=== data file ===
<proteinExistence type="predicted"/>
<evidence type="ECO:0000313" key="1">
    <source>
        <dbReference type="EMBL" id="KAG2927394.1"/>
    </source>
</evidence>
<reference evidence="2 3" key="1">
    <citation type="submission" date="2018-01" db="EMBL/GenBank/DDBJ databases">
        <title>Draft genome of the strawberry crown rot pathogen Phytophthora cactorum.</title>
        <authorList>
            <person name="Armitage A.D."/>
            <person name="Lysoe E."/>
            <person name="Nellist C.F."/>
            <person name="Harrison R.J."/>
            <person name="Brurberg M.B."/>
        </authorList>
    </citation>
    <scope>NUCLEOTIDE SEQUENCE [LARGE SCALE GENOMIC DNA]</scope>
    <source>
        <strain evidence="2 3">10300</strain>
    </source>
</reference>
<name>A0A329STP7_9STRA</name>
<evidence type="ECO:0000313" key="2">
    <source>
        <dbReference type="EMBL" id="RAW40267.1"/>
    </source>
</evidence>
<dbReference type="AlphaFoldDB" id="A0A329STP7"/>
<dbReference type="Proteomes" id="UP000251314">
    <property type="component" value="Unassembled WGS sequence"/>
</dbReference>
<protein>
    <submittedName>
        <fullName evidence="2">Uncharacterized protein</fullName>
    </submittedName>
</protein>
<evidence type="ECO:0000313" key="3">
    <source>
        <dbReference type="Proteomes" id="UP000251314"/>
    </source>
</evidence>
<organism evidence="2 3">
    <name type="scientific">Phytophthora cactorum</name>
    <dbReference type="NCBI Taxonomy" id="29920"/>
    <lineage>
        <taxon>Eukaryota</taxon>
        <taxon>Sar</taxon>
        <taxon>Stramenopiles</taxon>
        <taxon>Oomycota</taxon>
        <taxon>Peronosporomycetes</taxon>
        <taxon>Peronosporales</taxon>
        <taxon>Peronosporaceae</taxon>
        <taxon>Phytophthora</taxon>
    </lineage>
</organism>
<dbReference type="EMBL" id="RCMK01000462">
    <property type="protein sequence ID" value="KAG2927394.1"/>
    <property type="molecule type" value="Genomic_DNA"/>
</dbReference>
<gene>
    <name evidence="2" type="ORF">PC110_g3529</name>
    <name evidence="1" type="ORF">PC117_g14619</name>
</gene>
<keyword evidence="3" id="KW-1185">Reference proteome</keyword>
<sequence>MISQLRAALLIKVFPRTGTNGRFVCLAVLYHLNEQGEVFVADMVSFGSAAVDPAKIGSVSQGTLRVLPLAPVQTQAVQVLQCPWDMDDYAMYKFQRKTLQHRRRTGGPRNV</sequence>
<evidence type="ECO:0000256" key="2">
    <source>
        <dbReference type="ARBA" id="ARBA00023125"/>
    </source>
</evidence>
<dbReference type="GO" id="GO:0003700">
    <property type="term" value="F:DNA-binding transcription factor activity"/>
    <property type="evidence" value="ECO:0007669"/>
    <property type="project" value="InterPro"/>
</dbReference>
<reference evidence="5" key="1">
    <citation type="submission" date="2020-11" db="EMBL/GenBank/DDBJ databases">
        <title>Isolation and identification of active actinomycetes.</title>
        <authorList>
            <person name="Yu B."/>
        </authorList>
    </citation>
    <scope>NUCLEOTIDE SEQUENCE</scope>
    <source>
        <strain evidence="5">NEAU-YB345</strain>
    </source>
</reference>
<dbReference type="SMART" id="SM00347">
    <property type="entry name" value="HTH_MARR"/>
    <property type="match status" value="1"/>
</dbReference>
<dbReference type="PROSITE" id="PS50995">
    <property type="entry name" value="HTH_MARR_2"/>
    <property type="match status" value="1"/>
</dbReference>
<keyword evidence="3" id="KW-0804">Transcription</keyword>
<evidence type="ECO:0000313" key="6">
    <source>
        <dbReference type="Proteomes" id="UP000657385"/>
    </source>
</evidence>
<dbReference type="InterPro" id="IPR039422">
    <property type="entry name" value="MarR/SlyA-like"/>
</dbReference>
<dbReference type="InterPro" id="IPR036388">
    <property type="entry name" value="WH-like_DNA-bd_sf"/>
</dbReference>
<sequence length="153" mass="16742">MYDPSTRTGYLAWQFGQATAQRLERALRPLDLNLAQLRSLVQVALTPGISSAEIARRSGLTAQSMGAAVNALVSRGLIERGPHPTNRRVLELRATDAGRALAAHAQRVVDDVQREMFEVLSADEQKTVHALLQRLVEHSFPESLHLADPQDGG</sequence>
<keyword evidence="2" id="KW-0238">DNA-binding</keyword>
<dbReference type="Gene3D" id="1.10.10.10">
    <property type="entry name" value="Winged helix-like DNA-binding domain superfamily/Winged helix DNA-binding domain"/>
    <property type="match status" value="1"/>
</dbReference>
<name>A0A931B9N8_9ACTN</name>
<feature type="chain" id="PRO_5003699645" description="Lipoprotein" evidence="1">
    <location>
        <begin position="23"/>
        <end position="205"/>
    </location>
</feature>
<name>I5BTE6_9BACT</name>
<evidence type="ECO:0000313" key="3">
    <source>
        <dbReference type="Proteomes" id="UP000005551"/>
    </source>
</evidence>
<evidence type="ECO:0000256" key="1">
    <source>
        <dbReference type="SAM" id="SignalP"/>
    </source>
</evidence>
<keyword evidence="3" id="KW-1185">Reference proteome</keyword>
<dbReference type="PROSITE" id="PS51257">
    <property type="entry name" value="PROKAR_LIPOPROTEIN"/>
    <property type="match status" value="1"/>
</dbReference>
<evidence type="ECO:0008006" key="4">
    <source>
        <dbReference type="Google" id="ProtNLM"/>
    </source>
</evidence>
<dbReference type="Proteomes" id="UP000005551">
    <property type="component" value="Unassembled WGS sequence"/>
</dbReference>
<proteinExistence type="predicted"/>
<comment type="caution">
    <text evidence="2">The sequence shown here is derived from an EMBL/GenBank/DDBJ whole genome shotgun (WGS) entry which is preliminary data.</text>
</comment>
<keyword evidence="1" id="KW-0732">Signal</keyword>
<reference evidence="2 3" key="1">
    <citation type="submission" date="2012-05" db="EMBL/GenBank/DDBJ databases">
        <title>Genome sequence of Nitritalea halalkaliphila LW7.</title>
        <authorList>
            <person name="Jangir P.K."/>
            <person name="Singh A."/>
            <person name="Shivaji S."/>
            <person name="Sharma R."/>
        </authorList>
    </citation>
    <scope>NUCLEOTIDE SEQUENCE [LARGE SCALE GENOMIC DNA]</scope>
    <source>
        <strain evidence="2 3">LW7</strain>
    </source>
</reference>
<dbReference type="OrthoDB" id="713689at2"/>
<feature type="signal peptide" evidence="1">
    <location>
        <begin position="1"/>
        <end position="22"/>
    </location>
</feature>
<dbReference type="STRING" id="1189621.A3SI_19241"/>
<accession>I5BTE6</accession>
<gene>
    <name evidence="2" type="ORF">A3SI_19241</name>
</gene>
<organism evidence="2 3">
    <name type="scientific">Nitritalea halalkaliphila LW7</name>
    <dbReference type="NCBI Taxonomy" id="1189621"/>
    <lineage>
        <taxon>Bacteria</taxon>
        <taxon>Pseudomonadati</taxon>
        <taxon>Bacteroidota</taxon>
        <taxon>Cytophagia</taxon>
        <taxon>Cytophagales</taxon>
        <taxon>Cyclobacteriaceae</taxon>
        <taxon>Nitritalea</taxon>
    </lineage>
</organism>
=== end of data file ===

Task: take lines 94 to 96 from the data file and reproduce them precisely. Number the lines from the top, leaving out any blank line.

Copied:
    <property type="entry name" value="HTH_MARR_2"/>
    <property type="match status" value="1"/>
</dbReference>